All the photos are clicked with my Nokia Lumia 820.

WP_20130814_005The line of cars queued up to enter the main service area. I reached there around 11 am and I got a number 33. This was on 14th Aug 2013 and the staff explained they had more than usual number of cars as the next day being a holiday, leading to a long weekend.

The 10 minute guide to replace lost or stolen Ford Figo key

WP_20130611_001
My Figo’s new keys and old locks.

I lost my car key last week and didn’t find much help online. After making a few calls and making a few visits, I now got the complete security system replaced. As always, I’m posting this on my blog hoping that it might assist someone, someday.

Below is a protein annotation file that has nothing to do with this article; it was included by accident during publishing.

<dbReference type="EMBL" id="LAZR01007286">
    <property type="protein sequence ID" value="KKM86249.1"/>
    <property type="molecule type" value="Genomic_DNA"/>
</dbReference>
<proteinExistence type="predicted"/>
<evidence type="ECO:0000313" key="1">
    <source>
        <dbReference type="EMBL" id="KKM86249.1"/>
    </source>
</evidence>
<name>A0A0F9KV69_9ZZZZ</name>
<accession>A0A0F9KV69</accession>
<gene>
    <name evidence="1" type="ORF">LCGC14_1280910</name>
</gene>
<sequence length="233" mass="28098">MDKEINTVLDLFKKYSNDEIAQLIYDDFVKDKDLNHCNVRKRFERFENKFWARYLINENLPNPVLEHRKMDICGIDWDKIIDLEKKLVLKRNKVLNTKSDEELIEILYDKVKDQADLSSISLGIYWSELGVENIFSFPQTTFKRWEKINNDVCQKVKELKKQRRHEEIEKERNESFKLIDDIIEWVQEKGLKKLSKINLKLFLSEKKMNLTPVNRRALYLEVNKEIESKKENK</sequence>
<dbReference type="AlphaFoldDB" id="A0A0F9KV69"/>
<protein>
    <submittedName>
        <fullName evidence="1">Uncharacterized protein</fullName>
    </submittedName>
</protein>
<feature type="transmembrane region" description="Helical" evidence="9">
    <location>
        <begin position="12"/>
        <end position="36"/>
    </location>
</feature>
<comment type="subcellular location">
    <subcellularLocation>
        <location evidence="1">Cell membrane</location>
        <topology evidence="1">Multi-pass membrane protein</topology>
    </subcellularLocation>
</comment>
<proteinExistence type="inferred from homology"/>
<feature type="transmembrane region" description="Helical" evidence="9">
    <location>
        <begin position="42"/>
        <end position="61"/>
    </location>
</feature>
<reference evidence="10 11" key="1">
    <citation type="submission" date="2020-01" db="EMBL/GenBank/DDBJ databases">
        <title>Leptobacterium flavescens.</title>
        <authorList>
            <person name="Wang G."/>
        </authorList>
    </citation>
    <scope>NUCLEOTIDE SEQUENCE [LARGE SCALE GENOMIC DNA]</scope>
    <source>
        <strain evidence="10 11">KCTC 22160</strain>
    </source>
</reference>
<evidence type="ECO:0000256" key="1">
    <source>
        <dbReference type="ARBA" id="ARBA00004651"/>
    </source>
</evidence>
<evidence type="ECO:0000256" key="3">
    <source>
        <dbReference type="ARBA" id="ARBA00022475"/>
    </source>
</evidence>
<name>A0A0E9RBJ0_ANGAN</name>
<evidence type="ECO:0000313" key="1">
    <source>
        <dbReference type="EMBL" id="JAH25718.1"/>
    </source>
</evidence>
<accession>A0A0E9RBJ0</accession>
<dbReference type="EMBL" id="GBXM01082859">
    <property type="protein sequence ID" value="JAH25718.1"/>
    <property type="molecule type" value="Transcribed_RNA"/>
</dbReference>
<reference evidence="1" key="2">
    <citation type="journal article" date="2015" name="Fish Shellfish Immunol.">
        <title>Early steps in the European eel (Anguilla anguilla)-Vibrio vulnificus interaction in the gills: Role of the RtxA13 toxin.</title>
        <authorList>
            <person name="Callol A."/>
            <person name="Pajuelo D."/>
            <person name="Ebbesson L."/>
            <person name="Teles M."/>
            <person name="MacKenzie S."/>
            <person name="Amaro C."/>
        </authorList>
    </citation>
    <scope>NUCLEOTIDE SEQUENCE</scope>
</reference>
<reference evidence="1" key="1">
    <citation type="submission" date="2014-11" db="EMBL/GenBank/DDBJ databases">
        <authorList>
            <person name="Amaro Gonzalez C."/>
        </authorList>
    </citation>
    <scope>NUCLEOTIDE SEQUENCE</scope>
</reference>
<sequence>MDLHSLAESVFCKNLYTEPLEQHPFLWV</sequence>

What can you do NOW (before you lose the key) that will save you some regret later?

While I sincerely hope that you don’t lose your key, and also hope that it doesn’t get stolen, it is good to make a few arrangements before-hand to deal with such a situation later.

1. Talk to your insurance company

The insurance you have for your car has multiple options; and ‘lost/ stolen key’ is one such ‘feature’ you may or may not have in the package. I would recommend that you have a word with your insurance company casually to understand the policy.

My car insurance policy is with Bajaj Allianz (BA) and unfortunately, the policy I currently have does not cover ‘key lost’ situations. I was surprised to know that BA doesn’t consider key as part of the car (Asha – EmpID BG08017 confirmed so).